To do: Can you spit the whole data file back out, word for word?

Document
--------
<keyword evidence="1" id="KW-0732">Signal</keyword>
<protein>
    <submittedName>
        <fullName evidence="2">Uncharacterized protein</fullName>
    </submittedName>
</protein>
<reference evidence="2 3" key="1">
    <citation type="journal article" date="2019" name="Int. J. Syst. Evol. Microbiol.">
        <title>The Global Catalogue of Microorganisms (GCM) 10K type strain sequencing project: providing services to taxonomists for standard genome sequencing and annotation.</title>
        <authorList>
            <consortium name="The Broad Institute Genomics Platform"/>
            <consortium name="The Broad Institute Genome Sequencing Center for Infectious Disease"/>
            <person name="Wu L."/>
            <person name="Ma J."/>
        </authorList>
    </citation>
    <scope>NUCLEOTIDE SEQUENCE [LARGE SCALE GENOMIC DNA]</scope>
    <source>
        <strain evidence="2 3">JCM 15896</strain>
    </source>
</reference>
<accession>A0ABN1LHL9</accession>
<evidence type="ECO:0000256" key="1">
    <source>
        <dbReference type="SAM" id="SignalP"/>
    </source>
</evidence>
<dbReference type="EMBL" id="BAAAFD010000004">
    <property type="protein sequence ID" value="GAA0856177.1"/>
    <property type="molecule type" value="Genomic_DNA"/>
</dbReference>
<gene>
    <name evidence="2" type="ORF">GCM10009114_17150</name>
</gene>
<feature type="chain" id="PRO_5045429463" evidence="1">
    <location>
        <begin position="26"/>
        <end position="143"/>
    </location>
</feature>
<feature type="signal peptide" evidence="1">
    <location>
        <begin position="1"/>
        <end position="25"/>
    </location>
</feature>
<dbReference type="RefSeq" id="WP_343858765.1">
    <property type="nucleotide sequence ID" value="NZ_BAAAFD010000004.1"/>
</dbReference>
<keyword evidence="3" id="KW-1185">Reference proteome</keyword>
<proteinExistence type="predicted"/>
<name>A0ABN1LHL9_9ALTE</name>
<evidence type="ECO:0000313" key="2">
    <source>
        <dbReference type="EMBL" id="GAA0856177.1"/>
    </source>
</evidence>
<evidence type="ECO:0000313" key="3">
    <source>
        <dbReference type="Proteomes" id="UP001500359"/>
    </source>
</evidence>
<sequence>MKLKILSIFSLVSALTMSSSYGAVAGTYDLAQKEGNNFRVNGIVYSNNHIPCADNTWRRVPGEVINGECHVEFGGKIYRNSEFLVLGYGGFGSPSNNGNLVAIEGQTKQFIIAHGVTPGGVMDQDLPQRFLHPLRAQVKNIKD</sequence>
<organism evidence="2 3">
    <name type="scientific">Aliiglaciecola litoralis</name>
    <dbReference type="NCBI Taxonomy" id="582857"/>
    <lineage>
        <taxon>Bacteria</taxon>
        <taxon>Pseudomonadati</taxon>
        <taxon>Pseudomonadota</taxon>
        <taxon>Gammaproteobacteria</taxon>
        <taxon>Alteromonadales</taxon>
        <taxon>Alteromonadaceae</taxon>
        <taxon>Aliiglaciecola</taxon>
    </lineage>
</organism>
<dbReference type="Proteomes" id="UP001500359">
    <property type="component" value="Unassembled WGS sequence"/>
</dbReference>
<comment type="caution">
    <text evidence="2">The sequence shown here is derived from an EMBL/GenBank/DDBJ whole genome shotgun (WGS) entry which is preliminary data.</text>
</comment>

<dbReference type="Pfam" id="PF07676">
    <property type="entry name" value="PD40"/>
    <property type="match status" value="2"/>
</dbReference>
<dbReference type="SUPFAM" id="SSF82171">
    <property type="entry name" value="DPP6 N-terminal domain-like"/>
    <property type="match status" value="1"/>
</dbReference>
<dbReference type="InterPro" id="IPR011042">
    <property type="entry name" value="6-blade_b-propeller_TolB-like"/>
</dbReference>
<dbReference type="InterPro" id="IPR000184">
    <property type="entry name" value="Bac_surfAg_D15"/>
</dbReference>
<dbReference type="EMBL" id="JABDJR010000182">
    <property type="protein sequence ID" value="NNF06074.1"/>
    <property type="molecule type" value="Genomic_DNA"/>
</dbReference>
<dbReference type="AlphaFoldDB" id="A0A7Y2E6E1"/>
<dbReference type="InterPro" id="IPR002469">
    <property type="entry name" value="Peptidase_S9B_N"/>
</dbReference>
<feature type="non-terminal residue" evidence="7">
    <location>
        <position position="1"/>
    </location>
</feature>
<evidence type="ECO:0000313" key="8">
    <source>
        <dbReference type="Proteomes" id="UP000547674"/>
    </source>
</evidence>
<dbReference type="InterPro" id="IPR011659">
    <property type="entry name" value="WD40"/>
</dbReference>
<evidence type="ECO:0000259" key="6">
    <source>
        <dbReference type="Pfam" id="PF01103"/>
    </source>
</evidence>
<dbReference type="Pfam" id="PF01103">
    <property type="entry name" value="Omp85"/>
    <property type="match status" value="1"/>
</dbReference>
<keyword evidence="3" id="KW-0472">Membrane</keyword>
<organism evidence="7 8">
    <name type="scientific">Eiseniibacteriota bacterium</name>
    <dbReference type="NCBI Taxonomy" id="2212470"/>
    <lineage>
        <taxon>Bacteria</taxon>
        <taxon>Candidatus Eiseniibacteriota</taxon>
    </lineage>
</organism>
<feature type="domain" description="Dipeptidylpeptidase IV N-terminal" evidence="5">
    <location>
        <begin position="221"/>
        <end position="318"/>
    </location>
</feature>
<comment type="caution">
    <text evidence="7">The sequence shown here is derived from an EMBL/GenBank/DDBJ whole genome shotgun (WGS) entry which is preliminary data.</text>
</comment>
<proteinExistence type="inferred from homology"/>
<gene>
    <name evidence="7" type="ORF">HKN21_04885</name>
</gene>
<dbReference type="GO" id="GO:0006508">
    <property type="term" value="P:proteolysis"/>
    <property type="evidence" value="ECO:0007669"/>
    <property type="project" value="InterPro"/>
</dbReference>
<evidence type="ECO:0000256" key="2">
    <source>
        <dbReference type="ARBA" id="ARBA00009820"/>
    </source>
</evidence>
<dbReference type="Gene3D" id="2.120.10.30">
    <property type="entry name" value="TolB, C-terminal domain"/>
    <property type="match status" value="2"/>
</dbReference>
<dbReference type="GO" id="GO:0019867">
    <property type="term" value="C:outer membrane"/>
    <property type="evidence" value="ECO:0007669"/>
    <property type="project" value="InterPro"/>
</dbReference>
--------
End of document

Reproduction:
<keyword evidence="1" id="KW-0732">Signal</keyword>
<protein>
    <submittedName>
        <fullName evidence="2">Uncharacterized protein</fullName>
    </submittedName>
</protein>
<reference evidence="2 3" key="1">
    <citation type="journal article" date="2019" name="Int. J. Syst. Evol. Microbiol.">
        <title>The Global Catalogue of Microorganisms (GCM) 10K type strain sequencing project: providing services to taxonomists for standard genome sequencing and annotation.</title>
        <authorList>
            <consortium name="The Broad Institute Genomics Platform"/>
            <consortium name="The Broad Institute Genome Sequencing Center for Infectious Disease"/>
            <person name="Wu L."/>
            <person name="Ma J."/>
        </authorList>
    </citation>
    <scope>NUCLEOTIDE SEQUENCE [LARGE SCALE GENOMIC DNA]</scope>
    <source>
        <strain evidence="2 3">JCM 15896</strain>
    </source>
</reference>
<accession>A0ABN1LHL9</accession>
<evidence type="ECO:0000256" key="1">
    <source>
        <dbReference type="SAM" id="SignalP"/>
    </source>
</evidence>
<dbReference type="EMBL" id="BAAAFD010000004">
    <property type="protein sequence ID" value="GAA0856177.1"/>
    <property type="molecule type" value="Genomic_DNA"/>
</dbReference>
<gene>
    <name evidence="2" type="ORF">GCM10009114_17150</name>
</gene>
<feature type="chain" id="PRO_5045429463" evidence="1">
    <location>
        <begin position="26"/>
        <end position="143"/>
    </location>
</feature>
<feature type="signal peptide" evidence="1">
    <location>
        <begin position="1"/>
        <end position="25"/>
    </location>
</feature>
<dbReference type="RefSeq" id="WP_343858765.1">
    <property type="nucleotide sequence ID" value="NZ_BAAAFD010000004.1"/>
</dbReference>
<keyword evidence="3" id="KW-1185">Reference proteome</keyword>
<proteinExistence type="predicted"/>
<name>A0ABN1LHL9_9ALTE</name>
<evidence type="ECO:0000313" key="2">
    <source>
        <dbReference type="EMBL" id="GAA0856177.1"/>
    </source>
</evidence>
<evidence type="ECO:0000313" key="3">
    <source>
        <dbReference type="Proteomes" id="UP001500359"/>
    </source>
</evidence>
<sequence>MKLKILSIFSLVSALTMSSSYGAVAGTYDLAQKEGNNFRVNGIVYSNNHIPCADNTWRRVPGEVINGECHVEFGGKIYRNSEFLVLGYGGFGSPSNNGNLVAIEGQTKQFIIAHGVTPGGVMDQDLPQRFLHPLRAQVKNIKD</sequence>
<organism evidence="2 3">
    <name type="scientific">Aliiglaciecola litoralis</name>
    <dbReference type="NCBI Taxonomy" id="582857"/>
    <lineage>
        <taxon>Bacteria</taxon>
        <taxon>Pseudomonadati</taxon>
        <taxon>Pseudomonadota</taxon>
        <taxon>Gammaproteobacteria</taxon>
        <taxon>Alteromonadales</taxon>
        <taxon>Alteromonadaceae</taxon>
        <taxon>Aliiglaciecola</taxon>
    </lineage>
</organism>
<dbReference type="Proteomes" id="UP001500359">
    <property type="component" value="Unassembled WGS sequence"/>
</dbReference>
<comment type="caution">
    <text evidence="2">The sequence shown here is derived from an EMBL/GenBank/DDBJ whole genome shotgun (WGS) entry which is preliminary data.</text>
</comment>

<dbReference type="Pfam" id="PF07676">
    <property type="entry name" value="PD40"/>
    <property type="match status" value="2"/>
</dbReference>
<dbReference type="SUPFAM" id="SSF82171">
    <property type="entry name" value="DPP6 N-terminal domain-like"/>
    <property type="match status" value="1"/>
</dbReference>
<dbReference type="InterPro" id="IPR011042">
    <property type="entry name" value="6-blade_b-propeller_TolB-like"/>
</dbReference>
<dbReference type="InterPro" id="IPR000184">
    <property type="entry name" value="Bac_surfAg_D15"/>
</dbReference>
<dbReference type="EMBL" id="JABDJR010000182">
    <property type="protein sequence ID" value="NNF06074.1"/>
    <property type="molecule type" value="Genomic_DNA"/>
</dbReference>
<dbReference type="AlphaFoldDB" id="A0A7Y2E6E1"/>
<dbReference type="InterPro" id="IPR002469">
    <property type="entry name" value="Peptidase_S9B_N"/>
</dbReference>
<feature type="non-terminal residue" evidence="7">
    <location>
        <position position="1"/>
    </location>
</feature>
<evidence type="ECO:0000313" key="8">
    <source>
        <dbReference type="Proteomes" id="UP000547674"/>
    </source>
</evidence>
<dbReference type="InterPro" id="IPR011659">
    <property type="entry name" value="WD40"/>
</dbReference>
<evidence type="ECO:0000259" key="6">
    <source>
        <dbReference type="Pfam" id="PF01103"/>
    </source>
</evidence>
<dbReference type="Pfam" id="PF01103">
    <property type="entry name" value="Omp85"/>
    <property type="match status" value="1"/>
</dbReference>
<keyword evidence="3" id="KW-0472">Membrane</keyword>
<organism evidence="7 8">
    <name type="scientific">Eiseniibacteriota bacterium</name>
    <dbReference type="NCBI Taxonomy" id="2212470"/>
    <lineage>
        <taxon>Bacteria</taxon>
        <taxon>Candidatus Eiseniibacteriota</taxon>
    </lineage>
</organism>
<feature type="domain" description="Dipeptidylpeptidase IV N-terminal" evidence="5">
    <location>
        <begin position="221"/>
        <end position="318"/>
    </location>
</feature>
<comment type="caution">
    <text evidence="7">The sequence shown here is derived from an EMBL/GenBank/DDBJ whole genome shotgun (WGS) entry which is preliminary data.</text>
</comment>
<proteinExistence type="inferred from homology"/>
<gene>
    <name evidence="7" type="ORF">HKN21_04885</name>
</gene>
<dbReference type="GO" id="GO:0006508">
    <property type="term" value="P:proteolysis"/>
    <property type="evidence" value="ECO:0007669"/>
    <property type="project" value="InterPro"/>
</dbReference>
<evidence type="ECO:0000256" key="2">
    <source>
        <dbReference type="ARBA" id="ARBA00009820"/>
    </source>
</evidence>
<dbReference type="Gene3D" id="2.120.10.30">
    <property type="entry name" value="TolB, C-terminal domain"/>
    <property type="match status" value="2"/>
</dbReference>
<dbReference type="GO" id="GO:0019867">
    <property type="term" value="C:outer membrane"/>
    <property type="evidence" value="ECO:0007669"/>
    <property type="project" value="InterPro"/>
</dbReference>